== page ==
Precise timing of the teratogenic period in diabetic pregnancy is of clinical importance since correction of the glucose intolerance during this period may protect the offspring from malformations. An experimental approach to elucidate this problem with regard to skeletal development was made in groups of pregnant streptozotocin-diabetic rats (MDI), which were treated with daily insulin injections except for a 2-day period in the first half of pregnancy. The degree of metabolic derangement was estimated by measurements of serum glucose concentrations. During the insulin-free period, the rats showed severe hyperglycemie (>20 mM) while during ongoing insulin treatment, only brief periods of hyper- or hypoglycemia were observed. Insulin treatment was withdrawn successively between gestational days 3 and 12. Control groups consisted of normal pregnant rats (N) or pregnant rats with manifest diabetes (MD) without insulin treatment. The serum glucose levels of the N animals were below 6 mM while those of the MD animals were above 25 mM throughout pregnancy. Skeletal malformations in the viable offspring were recorded on gestational day 20 after Alizarin staining of calcified ossification centers, which also allowed an estimate of skeletal development as a whole.

Untreated diabetes in the MD rats induced a high rate of fetal resorptions, a decrease in fetal weight and viability, as well as retardation of skeletal development. Intermittent insulin treatment in the MDI rats ameliorated, but did not abolish, these changes. In the MD group 9 of 48 viable fetuses showed severe malformations of either the lower jaw (micrognathia) or of the lumbosacral region (caudal dysgenesis). No skeletal malformations were observed in 151 offspring of the N group. Among the MDI animals, skeletal malformations occurred in 2 of 52 viable fetuses with interruption of maternal insulin treatment on gestational days 2–3, in 7 of 118 fetuses with interruption of insulin on days 4–5, and in 4 of 77 fetuses with interruption on days 6–7. No skeletal malformations were seen in a total of 75 MDI fetuses after interruption of insulin treatment on either days 8–9 or 10–11. However, a high rate of resorptions was also seen in these two groups.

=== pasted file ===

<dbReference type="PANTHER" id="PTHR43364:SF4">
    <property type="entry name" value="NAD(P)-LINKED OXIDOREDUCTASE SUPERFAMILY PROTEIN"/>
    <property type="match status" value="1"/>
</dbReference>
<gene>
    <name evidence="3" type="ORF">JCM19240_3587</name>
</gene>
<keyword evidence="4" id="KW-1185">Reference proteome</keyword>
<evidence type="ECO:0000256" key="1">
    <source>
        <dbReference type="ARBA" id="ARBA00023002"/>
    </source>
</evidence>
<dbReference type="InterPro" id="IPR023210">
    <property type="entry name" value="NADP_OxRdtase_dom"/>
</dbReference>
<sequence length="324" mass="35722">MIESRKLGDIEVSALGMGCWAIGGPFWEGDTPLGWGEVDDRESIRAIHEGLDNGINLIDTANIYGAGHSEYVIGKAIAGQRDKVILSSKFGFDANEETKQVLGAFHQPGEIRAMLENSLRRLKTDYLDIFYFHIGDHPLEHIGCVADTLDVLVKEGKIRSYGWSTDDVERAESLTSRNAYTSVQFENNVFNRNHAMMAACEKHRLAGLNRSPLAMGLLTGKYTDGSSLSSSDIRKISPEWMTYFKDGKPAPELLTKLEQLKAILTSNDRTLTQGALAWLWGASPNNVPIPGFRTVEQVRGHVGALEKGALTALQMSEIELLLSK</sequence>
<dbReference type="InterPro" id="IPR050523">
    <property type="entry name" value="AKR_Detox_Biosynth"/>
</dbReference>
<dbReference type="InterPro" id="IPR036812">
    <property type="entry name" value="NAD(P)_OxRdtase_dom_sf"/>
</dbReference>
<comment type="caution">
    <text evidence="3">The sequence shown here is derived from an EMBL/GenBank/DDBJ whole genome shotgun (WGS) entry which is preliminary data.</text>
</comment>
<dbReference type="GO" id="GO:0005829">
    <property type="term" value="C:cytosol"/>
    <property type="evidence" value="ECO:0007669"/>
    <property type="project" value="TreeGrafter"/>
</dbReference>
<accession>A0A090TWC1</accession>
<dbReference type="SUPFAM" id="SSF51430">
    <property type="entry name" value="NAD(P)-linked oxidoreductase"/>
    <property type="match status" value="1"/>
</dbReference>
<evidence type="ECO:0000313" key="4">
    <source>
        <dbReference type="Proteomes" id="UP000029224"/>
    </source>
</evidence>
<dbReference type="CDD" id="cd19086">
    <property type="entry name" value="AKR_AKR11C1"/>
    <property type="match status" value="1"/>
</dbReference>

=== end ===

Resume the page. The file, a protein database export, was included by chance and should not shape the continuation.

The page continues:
These observations strongly suggest that in rats, the teratogenic impact of maternal diabetes on embryonic skeletal development manifests itself at an unexpectedly early embryonic age and that correction of metabolism with insulin during this critical period may protect the offspring from malformations.

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